Thanks to a recent tweet by Dylan Wiliam, and a great article that it linked to by Michael Pershan, I gained a fuller understanding of a cognitive effect that I’ve been exploring recently (see this paper), the ‘goal free effect’.
Discovered by John Sweller, it essentially posits that explicitly trying to solve a problem can result in a lot of ‘attention’ or ‘working memory’ (see here for a discussion of which term to use) being expended in the search process, limiting (or eliminating) the working memory available for ‘learning’ from the actual task. The result is that the problem gets solved, but the problem solver fails to make any generalisations from the solution and won’t be able to necessarily do it again in future.
It doesn’t come across as a a particularly complex theory, but what I’ve been trying to work out is how to make it work in a classroom. I read Pershan’s post but was keen to know more about linking the goal free approach to explicit learning intentions that the teacher has for the lesson (we discuss that here if you’d a bit more detail on this chat).
Sometimes it takes trying something out to get your head around it, and I was determined to do so. This week I encountered a question that I wanted my students to be able to solve, and I thought the goal free effect might be relevant. Here’s the question (see part b):
I recognised that there was a danger here. This was a relatively open question and I anticipated that several of my students would find it difficult. I could anticipate that many of them would just stare at the table without making connections and then after some work time and a few prompts I’d show a solution (or they’d find it themselves in the resource) but, because they’d been so solution focussed along the way, they’d just write the provided solution down and try to memorise it (the provided solution just focussed on the trend for 19 years and under) and fail to see all of the associations that they could have pointed out in the table.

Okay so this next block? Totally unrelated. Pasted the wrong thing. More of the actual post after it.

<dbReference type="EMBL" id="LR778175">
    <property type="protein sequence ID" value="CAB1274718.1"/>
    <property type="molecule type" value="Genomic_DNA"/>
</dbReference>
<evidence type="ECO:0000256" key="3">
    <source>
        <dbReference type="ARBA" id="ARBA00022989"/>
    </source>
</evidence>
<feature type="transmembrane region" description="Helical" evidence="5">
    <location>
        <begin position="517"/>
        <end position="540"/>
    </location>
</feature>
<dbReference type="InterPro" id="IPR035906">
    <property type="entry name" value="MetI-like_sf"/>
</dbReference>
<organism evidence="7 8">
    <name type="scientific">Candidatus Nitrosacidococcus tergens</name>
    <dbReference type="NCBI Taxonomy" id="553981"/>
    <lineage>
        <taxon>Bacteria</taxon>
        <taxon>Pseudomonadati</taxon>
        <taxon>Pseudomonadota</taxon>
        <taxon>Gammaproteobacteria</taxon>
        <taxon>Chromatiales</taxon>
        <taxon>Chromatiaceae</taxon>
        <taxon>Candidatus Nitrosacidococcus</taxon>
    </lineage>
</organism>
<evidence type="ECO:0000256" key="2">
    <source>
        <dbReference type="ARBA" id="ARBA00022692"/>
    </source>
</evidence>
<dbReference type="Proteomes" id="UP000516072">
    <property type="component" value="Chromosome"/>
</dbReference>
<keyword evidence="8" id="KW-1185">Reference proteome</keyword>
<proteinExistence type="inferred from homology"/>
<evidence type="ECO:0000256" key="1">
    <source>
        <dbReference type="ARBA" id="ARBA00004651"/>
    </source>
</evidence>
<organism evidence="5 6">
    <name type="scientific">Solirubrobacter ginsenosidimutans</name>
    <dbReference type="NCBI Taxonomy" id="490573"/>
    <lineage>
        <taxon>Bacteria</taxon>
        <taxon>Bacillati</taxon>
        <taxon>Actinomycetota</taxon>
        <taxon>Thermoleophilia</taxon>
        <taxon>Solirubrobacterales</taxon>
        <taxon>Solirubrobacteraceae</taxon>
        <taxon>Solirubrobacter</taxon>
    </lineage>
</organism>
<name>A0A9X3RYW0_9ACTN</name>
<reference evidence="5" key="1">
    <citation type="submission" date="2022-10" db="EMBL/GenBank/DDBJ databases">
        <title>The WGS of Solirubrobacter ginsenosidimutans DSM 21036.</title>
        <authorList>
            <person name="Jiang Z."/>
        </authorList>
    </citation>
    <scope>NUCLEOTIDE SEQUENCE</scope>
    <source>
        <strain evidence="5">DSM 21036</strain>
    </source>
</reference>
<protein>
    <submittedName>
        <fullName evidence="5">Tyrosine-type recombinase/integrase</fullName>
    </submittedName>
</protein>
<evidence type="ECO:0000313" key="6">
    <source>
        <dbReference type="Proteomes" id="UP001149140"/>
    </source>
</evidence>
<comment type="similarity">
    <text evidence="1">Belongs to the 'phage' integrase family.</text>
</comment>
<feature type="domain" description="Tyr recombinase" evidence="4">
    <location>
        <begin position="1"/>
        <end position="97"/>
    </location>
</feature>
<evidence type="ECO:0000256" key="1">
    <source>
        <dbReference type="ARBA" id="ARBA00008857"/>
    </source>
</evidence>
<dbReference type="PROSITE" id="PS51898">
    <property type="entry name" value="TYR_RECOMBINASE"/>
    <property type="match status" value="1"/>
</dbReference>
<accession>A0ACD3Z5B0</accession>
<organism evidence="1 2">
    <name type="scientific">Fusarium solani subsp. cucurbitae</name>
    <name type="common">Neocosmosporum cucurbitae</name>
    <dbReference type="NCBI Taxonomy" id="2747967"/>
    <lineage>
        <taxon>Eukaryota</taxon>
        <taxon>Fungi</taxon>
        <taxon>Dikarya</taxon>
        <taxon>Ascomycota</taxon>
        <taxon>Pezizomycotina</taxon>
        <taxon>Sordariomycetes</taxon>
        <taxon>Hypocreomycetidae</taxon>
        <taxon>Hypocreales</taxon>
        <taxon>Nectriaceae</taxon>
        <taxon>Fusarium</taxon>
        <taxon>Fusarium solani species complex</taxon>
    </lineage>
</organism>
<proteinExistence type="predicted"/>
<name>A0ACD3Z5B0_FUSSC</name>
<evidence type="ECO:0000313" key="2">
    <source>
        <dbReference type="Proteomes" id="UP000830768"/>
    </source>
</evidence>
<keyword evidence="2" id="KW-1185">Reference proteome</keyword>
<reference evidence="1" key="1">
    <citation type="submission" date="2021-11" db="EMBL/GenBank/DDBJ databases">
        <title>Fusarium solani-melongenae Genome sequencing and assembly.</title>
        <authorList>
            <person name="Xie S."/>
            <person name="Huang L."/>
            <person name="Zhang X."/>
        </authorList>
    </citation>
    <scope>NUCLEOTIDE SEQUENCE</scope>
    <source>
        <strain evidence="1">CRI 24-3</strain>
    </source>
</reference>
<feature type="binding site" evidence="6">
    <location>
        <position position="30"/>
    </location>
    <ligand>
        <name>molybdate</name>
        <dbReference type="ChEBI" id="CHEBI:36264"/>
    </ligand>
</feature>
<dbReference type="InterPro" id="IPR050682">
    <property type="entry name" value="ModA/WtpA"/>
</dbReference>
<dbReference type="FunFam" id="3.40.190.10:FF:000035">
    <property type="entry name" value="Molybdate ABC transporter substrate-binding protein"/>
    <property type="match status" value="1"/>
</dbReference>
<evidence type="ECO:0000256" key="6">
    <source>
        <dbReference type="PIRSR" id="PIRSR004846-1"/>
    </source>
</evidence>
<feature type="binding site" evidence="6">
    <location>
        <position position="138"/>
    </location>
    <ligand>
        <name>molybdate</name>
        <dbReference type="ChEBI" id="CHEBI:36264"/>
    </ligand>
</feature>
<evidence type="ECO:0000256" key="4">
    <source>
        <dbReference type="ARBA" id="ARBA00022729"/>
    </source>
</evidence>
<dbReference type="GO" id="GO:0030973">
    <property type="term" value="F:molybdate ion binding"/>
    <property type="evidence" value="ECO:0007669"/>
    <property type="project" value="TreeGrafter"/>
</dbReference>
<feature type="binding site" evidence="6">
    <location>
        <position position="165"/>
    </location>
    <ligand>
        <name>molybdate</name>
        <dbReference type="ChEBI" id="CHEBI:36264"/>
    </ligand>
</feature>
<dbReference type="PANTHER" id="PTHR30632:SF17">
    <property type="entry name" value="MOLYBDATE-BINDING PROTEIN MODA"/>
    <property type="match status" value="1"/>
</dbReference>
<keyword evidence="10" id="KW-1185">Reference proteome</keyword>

What I did instead was try out Sweller’s theory.
I clipped out the table and showed it by itself on the whiteboard with my projector. I then asked ‘Look at this table… What can you tell me by looking at it? Do you notice any patterns?’
I also gave the following hint: ‘Focus on one row ( ← a row goes like this → ) at a time’.
We then shared as a class and it was an incredibly rich discussion. What I hadn’t anticipated was how asking such a question reduced the barrier to participation for students. I had students point out the patters for each of the age groups, but I also had one student say ‘The years go up in 10s’ as well as another similarly volunteer that ‘The years all end in 6’, this was in addition to associations being found between the year of first marriage and age of first marriage for each of the age categories in the table.
I then gave each student a half sheet of A4 paper and got them to put into words their association (I’d identified from the discussion that students were struggling to put their thoughts into formal mathematics terms, so wanted them to make these descriptions less transient by eliciting a written response) and collected up these bits. I read some out and, as a group, we identified what it was that made the strong ones strong. I hadn’t anticipated this at all, but we ended up making a template for answering these such questions, here it is:
For me this was an incredible experience. We’d made it all the way from an open question to a generalisation, and scaffolded literacy along the way too (I work in a very low SES school with a large English as Additional Language student base, literacy needs are a constant in all classes), something I’d failed to anticipate in my planning.
In carrying out this activity I managed to get a much deeper understanding of how the goal free effect can work, and how it can be tied into a generalisation directly in line with my learning intention for this segment of the lesson (FYI, the explicit learning intention was for them to be able to identify associations from a two-way contingency table then describe the association and back up their claim with data from the table). In future cases, especially when there’s a lot going on in a diagram (see ‘split attention effect’ on bottom left of page 6 in this paper) I’ll definitely have the goal free effect in the back of my mind as one option in my teacher toolbox.